Spirometry was performed according to American Thoracic Society standards and reference values taken from Hankinson et al.10 Exercise challenge7 was performed on a treadmill for 8 min with continuous heart-rate monitoring and the patient breathing dry air (temperature, 21°C; relative humidity, < 10%). The treadmill was at a 10% incline, and the speed was adjusted to achieve 90% of the predicted maximum heart rate (210 − age) for the last 4 min of the test. After, the speed was reduced, and subjects walked while breathing dry air for another 2 min. FEV1 was measured at baseline, and at 2, 4, 6, 8, 10, 15, 20, and 30 min postexercise. The severity of EIB was expressed as the %FEV1 fall postchallenge (ie, preexercise FEV1 − lowest FEV1 postexercise/preexercise FEV1 × 100). Area under the curve for FEV1 fall up to 30 min postexercise (AUC0–30) was calculated using the trapezoidal rule.

Sputum induction and processing were performed as previously described11 with selected cell plugs treated with 0.1% dithiothreitol (Sputolysin; Calbiochem Corp; La Jolla, CA) and Dulbecco phosphate-buffered saline solution (Life Technologies Inc; Gaithersburg, MD). This sample was filtered and centrifuged, and the supernatant was separated. Total cell count (TCC) was determined using a Neubauer hemocytometer chamber (Hausser Scientific; Horsham, PA) and cytospins prepared on slides. Differential cell counts were performed manually (400 nonsquamous cells and metachromatic cells of a total of 1,500 cells). Results are expressed as the percentage of the TCC.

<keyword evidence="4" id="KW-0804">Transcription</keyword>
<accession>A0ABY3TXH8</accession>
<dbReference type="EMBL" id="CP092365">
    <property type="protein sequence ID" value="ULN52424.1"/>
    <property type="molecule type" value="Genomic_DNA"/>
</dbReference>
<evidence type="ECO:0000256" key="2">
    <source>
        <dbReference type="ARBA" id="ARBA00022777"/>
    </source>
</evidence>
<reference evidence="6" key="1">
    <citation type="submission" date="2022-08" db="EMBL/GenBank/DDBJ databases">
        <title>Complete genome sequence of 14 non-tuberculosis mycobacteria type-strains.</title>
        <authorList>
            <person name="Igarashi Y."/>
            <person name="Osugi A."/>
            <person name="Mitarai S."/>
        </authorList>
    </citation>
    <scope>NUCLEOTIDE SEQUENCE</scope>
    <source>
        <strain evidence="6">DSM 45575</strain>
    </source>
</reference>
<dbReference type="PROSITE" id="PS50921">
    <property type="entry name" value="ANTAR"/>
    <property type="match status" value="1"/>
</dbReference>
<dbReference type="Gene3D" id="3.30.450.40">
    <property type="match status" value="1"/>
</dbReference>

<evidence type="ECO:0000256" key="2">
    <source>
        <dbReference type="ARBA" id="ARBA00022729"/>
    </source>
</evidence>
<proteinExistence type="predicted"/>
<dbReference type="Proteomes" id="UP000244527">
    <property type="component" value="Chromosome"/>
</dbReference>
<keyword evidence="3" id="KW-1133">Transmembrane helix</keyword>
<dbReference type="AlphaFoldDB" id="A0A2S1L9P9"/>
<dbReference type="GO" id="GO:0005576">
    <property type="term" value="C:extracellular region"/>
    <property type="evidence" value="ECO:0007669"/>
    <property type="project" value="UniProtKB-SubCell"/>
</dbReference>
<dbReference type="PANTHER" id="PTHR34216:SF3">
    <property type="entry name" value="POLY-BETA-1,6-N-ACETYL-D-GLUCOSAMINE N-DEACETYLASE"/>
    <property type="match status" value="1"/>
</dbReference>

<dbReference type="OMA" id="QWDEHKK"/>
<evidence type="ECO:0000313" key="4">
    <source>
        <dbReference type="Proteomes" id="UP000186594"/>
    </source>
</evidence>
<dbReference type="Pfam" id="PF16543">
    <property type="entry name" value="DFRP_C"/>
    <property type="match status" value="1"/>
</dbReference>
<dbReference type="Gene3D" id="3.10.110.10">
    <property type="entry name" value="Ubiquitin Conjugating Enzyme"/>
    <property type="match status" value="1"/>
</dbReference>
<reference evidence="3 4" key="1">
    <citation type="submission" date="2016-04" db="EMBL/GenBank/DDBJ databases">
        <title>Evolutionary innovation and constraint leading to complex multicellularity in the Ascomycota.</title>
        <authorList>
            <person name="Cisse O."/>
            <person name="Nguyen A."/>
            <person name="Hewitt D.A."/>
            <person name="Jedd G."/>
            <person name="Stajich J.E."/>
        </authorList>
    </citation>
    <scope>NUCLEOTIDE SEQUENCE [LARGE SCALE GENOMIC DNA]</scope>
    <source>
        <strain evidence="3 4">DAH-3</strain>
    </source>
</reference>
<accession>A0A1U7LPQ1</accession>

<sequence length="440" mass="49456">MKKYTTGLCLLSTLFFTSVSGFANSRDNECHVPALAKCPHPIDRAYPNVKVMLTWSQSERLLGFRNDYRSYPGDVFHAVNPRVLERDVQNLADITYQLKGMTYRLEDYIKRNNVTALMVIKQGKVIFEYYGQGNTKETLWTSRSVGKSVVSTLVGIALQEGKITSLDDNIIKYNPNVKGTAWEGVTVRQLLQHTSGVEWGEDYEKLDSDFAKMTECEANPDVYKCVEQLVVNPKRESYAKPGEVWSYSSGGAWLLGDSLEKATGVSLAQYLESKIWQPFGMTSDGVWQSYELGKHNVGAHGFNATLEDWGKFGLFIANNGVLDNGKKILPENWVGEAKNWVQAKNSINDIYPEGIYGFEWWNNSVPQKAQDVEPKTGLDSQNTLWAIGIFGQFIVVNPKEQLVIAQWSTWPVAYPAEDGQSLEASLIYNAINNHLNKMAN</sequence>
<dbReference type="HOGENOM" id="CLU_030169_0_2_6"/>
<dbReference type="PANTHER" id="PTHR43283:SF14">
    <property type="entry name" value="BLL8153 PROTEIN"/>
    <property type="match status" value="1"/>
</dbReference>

Statistical Analysis

This was a pilot study with 24 subjects as no data were available on the variability of the difference in EIB attenuation caused by ICS therapy. Subjects were divided into noneosinophilic and eosinophilic groups using a baseline sputum eosinophil cutoff of 5%.12 Sputum cell percentages were log-transformed. To compare the dose-time response of the %FEV1 fall, AUC0–30, and sputum cell percentage, a multiplicative analysis-of-variance model was used with the following factors: dose; visit; treatment sequence, and eosinophilic group. A mixed-effect regression model was used to examine the rate (slope) of improvement in %FEV1 fall over time by dose. The significance of eosinophil percentage as a predictor of severity and the response to ICS therapy was tested by its interactions with baseline %FEV1 fall and the rate of change in %FEV1 fall over time. A p value (two-sided) of ≤ 0.05 was accepted as significant. All analyses were performed using a statistical software package (SPSS, 12.0; SPSS, Inc; Chicago, IL).